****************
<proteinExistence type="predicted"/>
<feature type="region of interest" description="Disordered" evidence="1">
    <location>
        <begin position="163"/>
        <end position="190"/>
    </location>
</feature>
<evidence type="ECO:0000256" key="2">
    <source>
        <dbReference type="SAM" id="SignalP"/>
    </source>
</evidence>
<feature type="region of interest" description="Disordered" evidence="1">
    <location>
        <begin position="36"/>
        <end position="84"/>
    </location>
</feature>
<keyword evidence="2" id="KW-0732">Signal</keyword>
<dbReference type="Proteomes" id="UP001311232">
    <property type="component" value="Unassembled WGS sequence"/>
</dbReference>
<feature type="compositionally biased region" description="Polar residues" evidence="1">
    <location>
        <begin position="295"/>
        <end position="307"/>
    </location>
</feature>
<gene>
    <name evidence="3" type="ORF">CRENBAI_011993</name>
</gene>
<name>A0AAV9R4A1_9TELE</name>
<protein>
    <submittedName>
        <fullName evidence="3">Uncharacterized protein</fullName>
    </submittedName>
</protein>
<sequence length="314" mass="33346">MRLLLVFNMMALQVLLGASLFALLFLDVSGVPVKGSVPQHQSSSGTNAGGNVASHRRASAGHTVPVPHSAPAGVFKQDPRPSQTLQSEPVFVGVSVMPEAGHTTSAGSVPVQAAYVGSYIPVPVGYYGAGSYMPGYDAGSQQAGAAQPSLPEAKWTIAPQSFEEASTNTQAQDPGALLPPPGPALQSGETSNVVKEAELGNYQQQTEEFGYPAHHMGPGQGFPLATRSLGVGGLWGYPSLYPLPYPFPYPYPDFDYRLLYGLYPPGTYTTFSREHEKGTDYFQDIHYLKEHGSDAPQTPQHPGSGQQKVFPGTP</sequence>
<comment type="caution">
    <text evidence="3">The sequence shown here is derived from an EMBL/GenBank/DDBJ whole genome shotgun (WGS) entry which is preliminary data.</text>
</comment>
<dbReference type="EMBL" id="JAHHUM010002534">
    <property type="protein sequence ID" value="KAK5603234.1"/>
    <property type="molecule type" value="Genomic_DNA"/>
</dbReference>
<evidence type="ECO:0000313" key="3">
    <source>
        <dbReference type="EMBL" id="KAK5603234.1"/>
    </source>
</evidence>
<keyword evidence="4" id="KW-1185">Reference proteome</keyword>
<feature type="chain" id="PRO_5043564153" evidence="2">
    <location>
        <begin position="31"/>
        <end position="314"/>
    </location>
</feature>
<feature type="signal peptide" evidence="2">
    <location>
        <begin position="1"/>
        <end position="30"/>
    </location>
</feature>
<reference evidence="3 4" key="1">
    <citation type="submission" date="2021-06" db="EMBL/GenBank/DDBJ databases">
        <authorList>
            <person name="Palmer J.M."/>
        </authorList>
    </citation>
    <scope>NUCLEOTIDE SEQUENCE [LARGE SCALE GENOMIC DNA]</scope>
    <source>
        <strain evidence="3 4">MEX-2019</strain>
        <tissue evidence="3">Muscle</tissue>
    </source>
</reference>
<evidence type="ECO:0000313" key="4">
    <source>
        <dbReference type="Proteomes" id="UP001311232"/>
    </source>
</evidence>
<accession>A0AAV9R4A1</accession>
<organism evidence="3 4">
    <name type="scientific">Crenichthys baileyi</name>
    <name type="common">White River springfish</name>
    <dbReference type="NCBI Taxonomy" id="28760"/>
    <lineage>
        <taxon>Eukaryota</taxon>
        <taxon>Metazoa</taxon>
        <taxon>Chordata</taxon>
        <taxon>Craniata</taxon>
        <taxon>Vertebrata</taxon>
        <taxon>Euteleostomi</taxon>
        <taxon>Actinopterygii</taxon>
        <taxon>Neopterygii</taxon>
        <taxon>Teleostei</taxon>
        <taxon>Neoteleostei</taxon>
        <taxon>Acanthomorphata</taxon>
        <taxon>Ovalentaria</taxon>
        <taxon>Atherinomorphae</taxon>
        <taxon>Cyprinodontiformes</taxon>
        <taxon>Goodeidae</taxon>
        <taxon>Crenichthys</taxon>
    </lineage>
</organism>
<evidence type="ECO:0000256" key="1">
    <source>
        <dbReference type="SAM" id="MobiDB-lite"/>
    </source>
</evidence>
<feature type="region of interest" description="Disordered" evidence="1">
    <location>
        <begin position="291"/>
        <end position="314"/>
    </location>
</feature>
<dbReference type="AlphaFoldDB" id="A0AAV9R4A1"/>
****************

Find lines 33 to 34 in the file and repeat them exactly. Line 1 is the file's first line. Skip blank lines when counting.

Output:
<protein>
    <submittedName>